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The European Parliament

Updated on August 9, 2012

The European Parliament represents about 450 million citizens living in the European Union. Its members are called MEPs (Members of the European Parliament) and there are 732 MEPs that were elected on the 13th of June 2004 in the 25 Members States. There can be no more than 750 MEPs, with no less than six per member state and no members are allowed to have more that ninety six seats in parliament. Every five years, these people are directly elected by the citizens of the EU. Each country is free to choose their own method to elect their MEPs along as they go by these three restrictions:

  1. The system must be a form of proportional representation, under either the party list or Single Transferable Vote system.

  2. The electoral area may be subdivided if this will not generally affect the proportional nature of the voting system

  3. The electoral area may be subdivided if this will not generally affect the proportional nature of the voting system

The amount of seats for each Member State is based on the principle of digressive proportionality, so that a country with a smaller population would be represented by less MEPs than a country with higher population. The elections held in June 2004 were the most recent elections to the European Parliament, they are also largest simultaneous transactional election that have ever been held anywhere in the world, because there were around 400 million citizens voting.

The European Commission is supervised by the European Parliament. The Parliament has to approve all the appointments, and can reject it if it has a vote of censure. It also manages the European Budget.

For Belgium, France, Ireland, Italy and The United Kingdom the National Territory is divided into different constituencies for European Elections. A single electoral area is formed for the remaining twenty Members States.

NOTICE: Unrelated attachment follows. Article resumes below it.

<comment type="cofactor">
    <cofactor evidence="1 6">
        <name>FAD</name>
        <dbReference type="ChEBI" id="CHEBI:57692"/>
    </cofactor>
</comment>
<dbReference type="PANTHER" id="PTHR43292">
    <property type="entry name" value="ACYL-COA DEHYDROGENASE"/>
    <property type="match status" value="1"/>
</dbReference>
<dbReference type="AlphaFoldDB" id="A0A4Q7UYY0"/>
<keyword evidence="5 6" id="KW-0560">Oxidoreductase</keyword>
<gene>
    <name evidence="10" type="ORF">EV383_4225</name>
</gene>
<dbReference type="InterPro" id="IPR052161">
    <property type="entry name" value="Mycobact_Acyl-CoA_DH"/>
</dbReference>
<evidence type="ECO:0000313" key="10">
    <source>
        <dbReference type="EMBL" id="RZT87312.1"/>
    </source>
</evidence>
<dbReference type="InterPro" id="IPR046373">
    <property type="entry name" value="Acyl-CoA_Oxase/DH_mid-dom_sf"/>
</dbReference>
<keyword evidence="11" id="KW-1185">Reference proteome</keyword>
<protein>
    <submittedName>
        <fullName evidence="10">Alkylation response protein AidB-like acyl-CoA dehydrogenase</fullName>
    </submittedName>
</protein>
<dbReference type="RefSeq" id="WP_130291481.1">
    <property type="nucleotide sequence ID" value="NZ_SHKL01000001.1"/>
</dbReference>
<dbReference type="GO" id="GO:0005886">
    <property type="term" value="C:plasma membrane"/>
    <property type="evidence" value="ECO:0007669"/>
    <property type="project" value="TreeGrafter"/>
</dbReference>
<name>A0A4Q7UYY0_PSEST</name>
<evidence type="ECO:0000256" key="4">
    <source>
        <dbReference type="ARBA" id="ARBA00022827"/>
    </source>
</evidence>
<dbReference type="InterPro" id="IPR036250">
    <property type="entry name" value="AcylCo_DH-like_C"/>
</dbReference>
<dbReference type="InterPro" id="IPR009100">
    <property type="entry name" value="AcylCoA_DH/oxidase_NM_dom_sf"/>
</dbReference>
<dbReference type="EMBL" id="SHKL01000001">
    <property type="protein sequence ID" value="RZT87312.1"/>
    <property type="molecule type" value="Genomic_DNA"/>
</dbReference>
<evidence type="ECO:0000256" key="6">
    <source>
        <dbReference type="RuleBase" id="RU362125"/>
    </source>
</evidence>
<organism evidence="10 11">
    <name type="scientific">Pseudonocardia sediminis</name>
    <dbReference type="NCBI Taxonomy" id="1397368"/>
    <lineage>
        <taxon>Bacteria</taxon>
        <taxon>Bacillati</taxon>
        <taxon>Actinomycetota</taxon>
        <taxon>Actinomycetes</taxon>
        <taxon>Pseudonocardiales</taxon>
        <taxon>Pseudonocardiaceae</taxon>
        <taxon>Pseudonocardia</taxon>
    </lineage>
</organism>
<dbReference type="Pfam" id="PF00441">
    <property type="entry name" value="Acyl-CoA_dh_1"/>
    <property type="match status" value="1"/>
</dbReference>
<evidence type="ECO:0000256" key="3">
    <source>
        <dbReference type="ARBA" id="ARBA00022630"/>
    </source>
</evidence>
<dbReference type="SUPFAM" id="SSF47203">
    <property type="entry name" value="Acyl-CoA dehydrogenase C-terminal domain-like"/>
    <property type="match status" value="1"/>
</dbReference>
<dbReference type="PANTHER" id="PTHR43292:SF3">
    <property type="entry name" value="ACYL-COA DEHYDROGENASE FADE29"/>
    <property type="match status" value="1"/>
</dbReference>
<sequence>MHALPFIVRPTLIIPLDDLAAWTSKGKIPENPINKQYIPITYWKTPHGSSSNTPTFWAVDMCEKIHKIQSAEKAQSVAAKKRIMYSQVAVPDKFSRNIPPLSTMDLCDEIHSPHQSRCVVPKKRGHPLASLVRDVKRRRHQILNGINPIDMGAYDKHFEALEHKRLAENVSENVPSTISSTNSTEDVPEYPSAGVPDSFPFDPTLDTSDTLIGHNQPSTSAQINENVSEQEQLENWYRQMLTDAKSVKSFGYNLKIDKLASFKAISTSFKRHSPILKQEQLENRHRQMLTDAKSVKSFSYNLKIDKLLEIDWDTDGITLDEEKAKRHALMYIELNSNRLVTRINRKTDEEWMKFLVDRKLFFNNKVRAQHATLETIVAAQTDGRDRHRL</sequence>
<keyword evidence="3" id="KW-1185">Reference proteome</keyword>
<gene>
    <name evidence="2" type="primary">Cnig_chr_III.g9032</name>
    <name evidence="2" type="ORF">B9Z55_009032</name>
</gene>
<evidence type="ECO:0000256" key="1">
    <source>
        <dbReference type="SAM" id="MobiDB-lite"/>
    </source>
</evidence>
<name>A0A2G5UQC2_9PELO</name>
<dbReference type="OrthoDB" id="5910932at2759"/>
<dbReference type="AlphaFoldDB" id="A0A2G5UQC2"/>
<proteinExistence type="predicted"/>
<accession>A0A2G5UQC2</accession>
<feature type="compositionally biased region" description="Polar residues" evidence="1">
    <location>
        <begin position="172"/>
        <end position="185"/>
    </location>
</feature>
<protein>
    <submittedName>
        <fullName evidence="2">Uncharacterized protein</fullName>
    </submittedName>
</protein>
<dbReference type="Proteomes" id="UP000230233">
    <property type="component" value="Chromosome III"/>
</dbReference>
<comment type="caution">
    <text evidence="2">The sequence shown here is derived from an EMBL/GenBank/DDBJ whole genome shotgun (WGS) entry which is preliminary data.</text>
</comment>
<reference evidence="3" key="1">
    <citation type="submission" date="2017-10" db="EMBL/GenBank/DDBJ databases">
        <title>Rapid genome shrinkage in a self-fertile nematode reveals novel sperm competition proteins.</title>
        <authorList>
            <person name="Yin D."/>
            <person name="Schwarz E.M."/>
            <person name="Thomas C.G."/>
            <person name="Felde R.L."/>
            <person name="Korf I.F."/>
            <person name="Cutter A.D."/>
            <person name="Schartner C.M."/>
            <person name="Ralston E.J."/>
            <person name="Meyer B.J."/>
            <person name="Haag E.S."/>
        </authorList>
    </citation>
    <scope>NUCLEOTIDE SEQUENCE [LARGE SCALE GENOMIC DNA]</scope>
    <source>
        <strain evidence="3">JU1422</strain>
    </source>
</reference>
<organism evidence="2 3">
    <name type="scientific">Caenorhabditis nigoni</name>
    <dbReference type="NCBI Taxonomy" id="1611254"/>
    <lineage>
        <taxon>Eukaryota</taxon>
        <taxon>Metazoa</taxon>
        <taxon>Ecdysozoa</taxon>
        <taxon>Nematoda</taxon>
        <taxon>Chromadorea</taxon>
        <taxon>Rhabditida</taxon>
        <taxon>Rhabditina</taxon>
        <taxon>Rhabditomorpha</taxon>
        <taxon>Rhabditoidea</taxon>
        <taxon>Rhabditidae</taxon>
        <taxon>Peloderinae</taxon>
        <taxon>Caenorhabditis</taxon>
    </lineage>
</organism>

Brussels is usually treated as the capital of the European Union but the European parliament also has to meet in the city of Strasbourg in France every month. From this, the European parliament is sometimes unofficially known as the “Strasbourg Parliament” and Strasbourg as the Democratic Capital of Europe.

Four days each month are spent in Strasbourg to take plenary votes, and then additional plenary meetings are held in Brussels. The European Parliament has more than once expressed that it would like to abandon the two seat system, and change to a one seat system. Even though they did abandon the third seat (Luxembourg) twenty years ago, there are still rival demands between Brussels, Belgium and Strasbourg, France. Which seat is to be eliminated has not yet been decided. Most people in the European Parliament are against Strasbourg being the remaining seat and would like to have Brussels as their only location.


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    • cfin profile image

      cfin 5 years ago from The World we live in

      The commission may be supervised*

    • cfin profile image

      cfin 5 years ago from The World we live in

      Did you know that the european parliament only has the power to veto, and it is the only democratically elected one out of the 3 (commision, parliament, council), yet has the least power? I studied EU law and found this particular institution to be a little misleading.

      It commission may be survised by the parliament, yet the parlaiment only has the power to veto. The commission can resubmit any suggestion it wishes, as many times as it wants. The parliament, usually and eventually gives in.